Sometimes he would lie in bed at night, and when he heard the sound of a train passing in the distance, he would roll on his side and whisper to himself, "Eisenbahn fahren..."
He was only dimly aware that the day had turned to evening, with the last few rays of sunshine barely visible in the western sky. From his small apartment on the ground floor it was difficult to know exactly when the sun went down, the price to pay for living on a crowded street so close to downtown Frankfurt. The clock confirmed his suspicions as the relentless tick-tock was replaced briefly by the five gongs marking the hour. The days had certainly grown shorter, though the first snows of winter had yet to fall, and the thermostat had yet to drop below the freezing mark, even at night. He put the book down, a fascinating tale by Puschkin about a Ukrainian trying to make it home after the revolution. It, like all his thousands of books, would invariably involve a train in one form or another.
Long past the age of playing with his models of trains, the old man was relegated to reading books about them, at least as long as his eyes would still allow it. The idea of climbing under a layout seemed so foreign now, so remote, since he could now only stand with the help of a cane. He groped for it next to the chair and was rising to his feet when the phone rang. That would be Kerstin, his granddaughter. Sure enough, a quick call to see how grandfather was doing this Sunday evening. Convinced he was not sprawled dead on the floor, he surmised, she left the conversation mercifully short.
With a slow, methodical gate the elderly man moved down the narrow hallway towards the kitchen. On both sides the walls were adorned with pictures of trains, some photographs, but most of them watercolors he himself had painted many years ago when, shortly after retirement, he had picked up the hobby. In the kitchen he placed the kettle on the stove to make himself some Chamomile tea. He hated it, he had convinced himself, and had only started drinking it for his own health, though now he had grown accustomed to its harsh flavor and wouldn't let a day pass without some. The quarter hour chimed as he was sipping it. He would have to go soon. His frail, trembling fingers dialed the number next to the phone, and the taxi was quickly ordered. Thirty minutes. Time enough to pack a sandwich for the trip. And certainly time to finish his cup of tea.
It was forty minutes later when the doorbell chimed. The rather unfriendly taxi driver merely turned from the door and returned to his taxi when the old man answered. His shoulders ached as he pulled the warm overcoat on. His scarf and hat he tucked under his arms, and with the cane at its post at his side, he switched off the light and stepped out into the street. A slight breeze had picked up, blowing the brown leaves along the walkway of the boulevard. To the old man's surprise the taxi driver got back out of the cab, came around to the other side, and opened the back door for him, though still as cold as the October breeze blowing up the sidewalk. Slowly and carefully the old man lowered himself into the back seat of the taxi, its diesel motor running with the unmistakable "klack-klack-klack" sound of a Mercedes in-line five.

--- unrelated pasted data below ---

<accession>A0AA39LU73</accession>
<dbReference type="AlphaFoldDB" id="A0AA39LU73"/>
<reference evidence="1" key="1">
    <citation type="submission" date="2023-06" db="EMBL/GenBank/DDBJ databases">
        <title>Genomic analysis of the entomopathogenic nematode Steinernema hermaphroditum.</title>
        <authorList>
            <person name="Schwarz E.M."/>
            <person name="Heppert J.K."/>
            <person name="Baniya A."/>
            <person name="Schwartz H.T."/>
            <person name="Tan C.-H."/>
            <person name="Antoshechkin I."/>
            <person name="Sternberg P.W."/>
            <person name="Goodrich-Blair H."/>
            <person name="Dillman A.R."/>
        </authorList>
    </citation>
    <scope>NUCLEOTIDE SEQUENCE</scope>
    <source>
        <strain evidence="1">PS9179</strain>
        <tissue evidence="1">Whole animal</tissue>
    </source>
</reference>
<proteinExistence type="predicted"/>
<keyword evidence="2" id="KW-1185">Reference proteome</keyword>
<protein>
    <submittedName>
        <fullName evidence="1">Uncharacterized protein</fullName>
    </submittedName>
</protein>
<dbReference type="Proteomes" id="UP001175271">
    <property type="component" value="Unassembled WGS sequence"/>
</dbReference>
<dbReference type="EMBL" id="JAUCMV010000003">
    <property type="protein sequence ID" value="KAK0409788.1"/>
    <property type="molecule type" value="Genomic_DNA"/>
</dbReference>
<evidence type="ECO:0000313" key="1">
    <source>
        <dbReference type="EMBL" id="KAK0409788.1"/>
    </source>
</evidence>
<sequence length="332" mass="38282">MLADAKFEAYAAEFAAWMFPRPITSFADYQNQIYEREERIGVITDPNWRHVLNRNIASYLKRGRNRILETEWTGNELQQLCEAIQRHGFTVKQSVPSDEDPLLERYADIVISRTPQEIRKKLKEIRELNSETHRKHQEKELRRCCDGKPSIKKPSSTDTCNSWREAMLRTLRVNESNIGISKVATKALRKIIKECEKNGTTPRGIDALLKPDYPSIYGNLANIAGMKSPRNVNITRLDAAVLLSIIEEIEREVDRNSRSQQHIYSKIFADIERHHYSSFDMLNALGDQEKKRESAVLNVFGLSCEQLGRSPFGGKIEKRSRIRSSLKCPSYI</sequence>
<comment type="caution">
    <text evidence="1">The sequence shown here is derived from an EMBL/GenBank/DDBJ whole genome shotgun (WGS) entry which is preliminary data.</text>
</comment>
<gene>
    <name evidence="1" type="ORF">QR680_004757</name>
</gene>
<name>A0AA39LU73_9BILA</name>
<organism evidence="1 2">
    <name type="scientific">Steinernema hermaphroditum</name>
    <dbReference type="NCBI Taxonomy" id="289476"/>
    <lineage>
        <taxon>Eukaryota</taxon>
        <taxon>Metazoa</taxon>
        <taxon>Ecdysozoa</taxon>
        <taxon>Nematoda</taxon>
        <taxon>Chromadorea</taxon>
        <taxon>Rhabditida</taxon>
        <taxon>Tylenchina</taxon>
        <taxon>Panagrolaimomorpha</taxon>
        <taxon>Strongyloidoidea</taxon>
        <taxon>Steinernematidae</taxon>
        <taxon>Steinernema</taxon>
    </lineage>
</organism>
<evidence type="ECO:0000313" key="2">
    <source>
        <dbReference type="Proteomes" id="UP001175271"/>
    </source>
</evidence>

They drove in silence through the rather empty streets of Frankfurt. The familiarity of the city was all but gone, the man realized. His fragile state had made longer trips out almost impossible. With his granddaughter bringing him groceries every Thursday, he had no reason to leave the sanctuary of his apartment. It was a blessing and a curse, all in one. Still, unmistakably, ahead he saw the tremendous facade of the Frankfurt Hauptbahnhof. "Hier, hier halten!" he called out. The taxi driver pulled to the curb. Again he came around to open the door for the old man. Only a hint of a smile crossed the driver's lips as the old man offered a very generous tip. The driver thanked him, hastily returned to the warmth of the cab, and disappeared quickly into the shimmer of red brake lights.
The old man looked across the street at the majesty of the station. He recalled how huge it had looked to him as a child, and how its crippled framework had reminded him of a huge skeleton when he returned here in 1946. As people scurried past him he realized the crosswalk had turned green. He hobbled across the street, his cane doing most of the work to keep him upright. Through the large doors he entered the center arm of the station. In some ways he felt like a kid again, anxious to run up the stairs and out onto the platforms to watch the steam trains pull in and out, and, if he was lucky, one of the new streamlined locomotives! Oh, he had spent countless hours after school admiring their beautiful lines. More often than not, he would arrive home with a blackened face and hair full of soot. Even so, he would invariably find himself on the platforms again the next day, and the next, and the next...